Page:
Hampshire and Isle of Wight Constabulary - in conjunction with City University London and a host of other UK forces – are conducting a Victim Survivors Police Experience Survey for rape and other sexual offences.
It is with the aim to improve the ways in which we engage with victims of rape and other sexual offences, and thereby improve the victim-survivor experience of the police investigation and criminal justice process.
The survey – which is completely anonymous – will further our understanding of people’s experiences of reporting sexual violence across Hampshire and the Isle of Wight.
Detective Superintendent Ellie Hurd, said: “Rape and other sexual offences are some of the most complex and challenging crimes that we deal with within the criminal justice system. Our officers and staff are dedicated to achieving the best outcomes for victims.
“In participating in the survey, it is an opportunity to achieve real, sustainable change by taking an open and honest look at the way we work within our own organisation, alongside the wider criminal justice system and victim support services.
“We want to listen to all victim-survivors. We want to understand where and how we can improve our approach to engaging with victim-survivors and ensure we are doing our utmost by them, in achieving tangible outcomes as part of our investigations. This could be a huge stepping-stone in achieving just that.
“Rape and other sexual offences are really, really traumatic and impactive crimes, and this survey will inform improvements to our approach to policing these offences now, and in the future.”
All victims of rape and other sexual offences aged 18 and over are invited to take part, whose case has been reported to Hampshire and Isle of Wight Constabulary. Your case may have just started, been ongoing for some time, or be closed.
To find out more, or to take part in the anonymous survey, please visit http://www.tinyurl.com/1experiencesurvey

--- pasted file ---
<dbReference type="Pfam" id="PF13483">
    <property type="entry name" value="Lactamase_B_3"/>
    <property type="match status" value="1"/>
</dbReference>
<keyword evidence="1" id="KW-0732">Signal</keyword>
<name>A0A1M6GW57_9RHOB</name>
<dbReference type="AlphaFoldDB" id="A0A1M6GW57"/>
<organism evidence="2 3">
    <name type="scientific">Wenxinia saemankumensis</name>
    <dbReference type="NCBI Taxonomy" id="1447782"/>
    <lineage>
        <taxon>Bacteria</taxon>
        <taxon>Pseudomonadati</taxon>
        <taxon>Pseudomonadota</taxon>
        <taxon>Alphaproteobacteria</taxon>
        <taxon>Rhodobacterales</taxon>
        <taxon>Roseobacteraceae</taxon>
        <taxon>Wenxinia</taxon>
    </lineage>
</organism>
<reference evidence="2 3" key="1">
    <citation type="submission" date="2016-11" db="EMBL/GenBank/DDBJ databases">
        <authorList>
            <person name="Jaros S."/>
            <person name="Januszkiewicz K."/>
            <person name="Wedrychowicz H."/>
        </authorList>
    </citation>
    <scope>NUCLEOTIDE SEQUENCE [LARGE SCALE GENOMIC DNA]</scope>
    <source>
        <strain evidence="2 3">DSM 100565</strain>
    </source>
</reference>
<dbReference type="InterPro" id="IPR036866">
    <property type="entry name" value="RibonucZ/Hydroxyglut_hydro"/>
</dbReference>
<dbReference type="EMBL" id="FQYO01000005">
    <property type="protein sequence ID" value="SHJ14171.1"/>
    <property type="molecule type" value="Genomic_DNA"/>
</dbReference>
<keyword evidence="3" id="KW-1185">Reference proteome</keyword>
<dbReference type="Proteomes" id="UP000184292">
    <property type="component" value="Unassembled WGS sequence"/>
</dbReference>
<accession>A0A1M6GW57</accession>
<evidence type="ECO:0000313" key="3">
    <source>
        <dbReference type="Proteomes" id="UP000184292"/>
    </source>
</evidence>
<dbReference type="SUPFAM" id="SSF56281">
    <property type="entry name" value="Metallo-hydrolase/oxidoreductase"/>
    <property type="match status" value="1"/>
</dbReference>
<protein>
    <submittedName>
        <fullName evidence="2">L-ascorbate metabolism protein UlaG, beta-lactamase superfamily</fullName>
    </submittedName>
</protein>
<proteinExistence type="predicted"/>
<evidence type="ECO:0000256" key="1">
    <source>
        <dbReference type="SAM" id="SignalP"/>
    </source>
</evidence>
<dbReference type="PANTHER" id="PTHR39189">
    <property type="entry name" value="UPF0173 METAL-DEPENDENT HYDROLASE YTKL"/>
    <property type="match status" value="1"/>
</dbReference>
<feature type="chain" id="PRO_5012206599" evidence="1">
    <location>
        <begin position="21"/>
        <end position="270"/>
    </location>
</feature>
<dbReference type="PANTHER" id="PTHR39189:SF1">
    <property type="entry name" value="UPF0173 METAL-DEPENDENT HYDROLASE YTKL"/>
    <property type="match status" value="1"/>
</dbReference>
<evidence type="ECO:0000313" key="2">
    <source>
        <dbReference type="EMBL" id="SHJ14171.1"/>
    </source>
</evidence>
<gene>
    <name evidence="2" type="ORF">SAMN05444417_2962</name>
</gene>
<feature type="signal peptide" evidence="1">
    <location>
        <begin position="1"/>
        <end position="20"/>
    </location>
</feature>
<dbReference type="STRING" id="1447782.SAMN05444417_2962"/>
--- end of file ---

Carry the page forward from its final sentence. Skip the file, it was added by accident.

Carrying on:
Large community and religious WhatsApp groups are being targeted by scammers who infiltrate them to try and deceive their members into sending them money. Since January of this year, 268 people have reported falling victim to this scam.
The fraud often begins when a member of the group receives a WhatsApp audio call from the fraudster, pretending, or claiming, to be a member of the group. This is done in order to gain the individual’s trust, and often the scammer will use a false profile picture and / or display name, so at first glance it would appear to be a genuine member of the group.
The fraudster will then call the victim and say they are sending a one-time passcode which will allow them to join an upcoming video call for group members. The scammer then asks the victim to share this passcode with them so they can be “registered” for the video call. What’s really happening is that the scammer is asking for a registration code to register the victim’s WhatsApp account to a new device where they then “port” their WhatsApp profile over.
Once the fraudster has access to the victim’s WhatsApp account, they will enable two-step verification which makes it impossible for the victim to access their account. The scammer will then message other members of the group, or friends and family in the victim’s contacts, asking them to transfer money urgently as they are in desperate need of help.
Oliver Shaw, Detective Chief Superintendent and Head of Action Fraud and the National Fraud Intelligence Bureau (NFIB) said:
“WhatsApp continues to be a popular platform for community and religious groups, but sadly also for fraudsters. Here, the scammers rely on the goodwill of group members and their intrinsic desire to help others in distress.
“We urge people always to be wary when receiving contact via WhatsApp or other messaging platforms. This is particularly the case when being asked to provide account information – despite the fact that you may recognise the individual’s profile picture and / or name.
“Never share your account information with anyone, and if you think it’s a fraudulent approach, report the message and block the sender within WhatsApp. To make your account more secure, we advise setting up two-step verification to provide an extra layer of protection. This makes it increasingly more difficult for fraudsters to gain access to somebody else’s WhatsApp account”.
Analysis of Action Fraud reports indicate that victims targeted by this scam are often part of large WhatsApp community, alumni and academic, work groups, and religious groups (such as church or prayer groups).
What can you do to avoid being a victim?
Hound Parish Council News Blog.